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Introduction from the Chief Financial Officer

Sinead Gorman, Chief Financial Officer (photo)
Sinead Gorman
Chief Financial Officer

In 2022, we achieved strong results as we continued to provide the energy our customers need. In a volatile geopolitical environment and against a backdrop of high energy prices, we reported a profit before tax of $64.8 billion and paid $13.1 billion in corporate income tax. By paying taxes, we help provide governments with revenues to invest in essential public services, such as health care and education, for the benefit of their economies and people.

In this, our fifth annual Tax Contribution Report, we provide details of the corporate income tax we pay in 97 countries and locations, and disclose our total tax contribution for 48 of these. We also give details of the tax incentives we benefit from in India, Malaysia, the Netherlands, the Philippines and Turkey. Tax incentives encourage investment, employment and economic development, and are a key element of fiscal policy. 

In this report, we set out how we believe governments should shape their policies to advance the energy transition by, for instance, encouraging investment in low-carbon energy, while meeting the economic and social needs of their countries and communities.

Some governments imposed windfall taxes on energy companies in light of higher revenues in 2022 after Russia’s invasion of Ukraine. Shell expects to pay windfall taxes on profits made in 2022 of more than $1 billion, some of which we have paid in 2022 and 2023. The rest is due in coming years. In this report, we give details of the windfall taxes in Belgium, Germany, Italy, the Netherlands and the UK, and how they affect Shell.

Our annual review of our presence in low-tax jurisdictions continues to help us identify opportunities for restructuring and liquidation. In line with our Responsible Tax Principles, we aim to be in low-tax jurisdictions only when there is a commercial reason for being there. As of October 2023, we have liquidated 24 legal entities in low-tax jurisdictions since 2019, and we are in the process of liquidating 11 others. 

Shell strongly supports a transparent and co-ordinated approach to improving the global tax system rather than unilateral, unco-ordinated legislative actions. That is why we welcome the OECD’s framework for the global taxation of multinational enterprises. We give our views through public consultations to address, among other things, the risk of double taxation, and we support rules to resolve cross-border tax disputes. 

Part of this framework would require large multinationals like Shell to pay at least 15% tax on the profits they make in each jurisdiction where they operate. This may result in us paying additional taxes each year on our activities in low-tax jurisdictions.

Fair taxation enables economies to grow. This report demonstrates how, by paying taxes, Shell works to support the many countries in which we operate. 

Commercial reasons or commercial considerations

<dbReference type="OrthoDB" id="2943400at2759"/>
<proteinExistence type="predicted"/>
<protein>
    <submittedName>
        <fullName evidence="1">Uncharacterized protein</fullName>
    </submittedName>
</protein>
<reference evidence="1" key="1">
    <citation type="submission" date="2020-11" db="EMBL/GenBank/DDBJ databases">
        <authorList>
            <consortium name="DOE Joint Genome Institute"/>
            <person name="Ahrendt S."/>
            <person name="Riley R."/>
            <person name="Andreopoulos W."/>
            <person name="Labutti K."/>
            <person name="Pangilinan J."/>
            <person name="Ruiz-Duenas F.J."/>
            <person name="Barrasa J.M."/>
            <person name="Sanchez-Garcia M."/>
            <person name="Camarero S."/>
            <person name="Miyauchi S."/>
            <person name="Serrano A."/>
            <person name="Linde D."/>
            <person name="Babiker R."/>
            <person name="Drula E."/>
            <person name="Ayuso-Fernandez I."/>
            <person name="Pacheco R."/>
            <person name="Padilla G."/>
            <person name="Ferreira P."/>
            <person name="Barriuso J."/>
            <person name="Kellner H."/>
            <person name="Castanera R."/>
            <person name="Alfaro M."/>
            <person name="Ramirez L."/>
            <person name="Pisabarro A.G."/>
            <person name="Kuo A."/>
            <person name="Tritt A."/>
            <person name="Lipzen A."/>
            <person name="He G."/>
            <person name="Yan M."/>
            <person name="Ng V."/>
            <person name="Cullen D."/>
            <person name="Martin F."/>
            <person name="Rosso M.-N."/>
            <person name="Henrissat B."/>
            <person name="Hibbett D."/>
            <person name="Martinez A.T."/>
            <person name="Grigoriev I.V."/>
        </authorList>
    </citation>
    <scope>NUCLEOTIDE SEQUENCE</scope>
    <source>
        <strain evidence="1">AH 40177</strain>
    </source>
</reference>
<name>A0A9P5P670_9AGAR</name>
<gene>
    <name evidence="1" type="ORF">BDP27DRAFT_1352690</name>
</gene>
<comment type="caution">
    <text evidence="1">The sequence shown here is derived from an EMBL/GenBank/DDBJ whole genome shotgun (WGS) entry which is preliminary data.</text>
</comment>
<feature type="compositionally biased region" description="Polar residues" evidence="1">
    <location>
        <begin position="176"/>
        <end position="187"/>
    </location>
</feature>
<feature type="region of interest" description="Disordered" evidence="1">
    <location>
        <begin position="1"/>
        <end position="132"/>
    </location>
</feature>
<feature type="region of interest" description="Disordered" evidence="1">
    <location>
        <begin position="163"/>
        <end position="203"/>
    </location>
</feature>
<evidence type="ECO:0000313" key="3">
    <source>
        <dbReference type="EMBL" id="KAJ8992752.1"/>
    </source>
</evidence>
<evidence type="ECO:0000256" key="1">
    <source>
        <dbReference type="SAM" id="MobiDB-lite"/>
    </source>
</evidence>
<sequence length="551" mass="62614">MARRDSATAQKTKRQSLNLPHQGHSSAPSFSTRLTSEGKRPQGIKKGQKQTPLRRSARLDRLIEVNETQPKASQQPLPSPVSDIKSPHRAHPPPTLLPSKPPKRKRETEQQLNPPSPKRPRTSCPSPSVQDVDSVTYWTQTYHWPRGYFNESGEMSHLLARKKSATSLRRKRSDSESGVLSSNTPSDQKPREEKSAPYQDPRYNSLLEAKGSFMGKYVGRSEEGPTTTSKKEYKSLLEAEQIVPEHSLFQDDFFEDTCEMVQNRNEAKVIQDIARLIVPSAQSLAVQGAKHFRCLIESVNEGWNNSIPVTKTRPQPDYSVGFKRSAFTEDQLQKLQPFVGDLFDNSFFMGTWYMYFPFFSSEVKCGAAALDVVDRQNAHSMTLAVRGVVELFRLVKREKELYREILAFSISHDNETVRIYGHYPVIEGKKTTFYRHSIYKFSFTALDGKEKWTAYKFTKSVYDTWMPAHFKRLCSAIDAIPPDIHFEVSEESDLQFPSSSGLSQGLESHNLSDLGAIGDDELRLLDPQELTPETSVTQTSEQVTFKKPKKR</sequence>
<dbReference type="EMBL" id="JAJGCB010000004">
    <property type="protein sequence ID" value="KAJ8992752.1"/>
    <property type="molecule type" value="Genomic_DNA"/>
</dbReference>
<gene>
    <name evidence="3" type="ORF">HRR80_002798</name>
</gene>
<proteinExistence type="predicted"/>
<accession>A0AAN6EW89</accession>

Commercial reasons or commercial considerations refer to activities undertaken with a view to making a profit. An entity’s presence in a country should be the result of commercial activities and it should have the appropriate substance to perform those activities. The management and directorships of the operating company should be in the country of operation.
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Corporate income tax
This is a direct tax imposed on companies’ profits. It is sometimes levied at a national level but can also be levied on a state or local basis.
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Double taxation
This arises where the same income is taxed twice by two or more different tax jurisdictions.
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Low-tax or zero-tax rate jurisdiction
See Tax Haven.
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Multinational enterprise or corporation
A multinational enterprise (MNE) or multinational corporation is a company or group of companies with business establishments in two or more countries.
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Profit before tax
Profit or loss before tax is reported in Shell's Consolidated Statement of Income. This is the profit or loss calculated using Group accounting policies. Local statutory accounts may need to comply with local accounting standards which may be different. The local statutory accounting profit or loss is the basis for the calculation of taxable profits in individual countries or locations. Local tax laws are then applied to the profit or loss. Profit before tax shows the Group accounting result but not the profits subject to tax after compliance with local tax laws. Any share of profit or loss from non-consolidated joint ventures and associates is attributed to the country where the shareholding entity is based. This figure is reported after accounting for corporate income tax accrued in the joint venture or associate's accounts and is included in the shareholding entity's profit before tax.
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Tax incentives
There is no common definition of a tax incentive. Shell defines tax incentives as fiscal measures designed by governments to stimulate investment and encourage growth, or a change of behaviour, by providing more favourable tax treatment to some activities or sectors. Incentives can include accelerated tax relief for capital expenditure on infrastructure, exemptions from certain taxes where government economic targets (for example employment targets) are met, or a favourable tax treatment of costs related to research and development activities for certain technologies.
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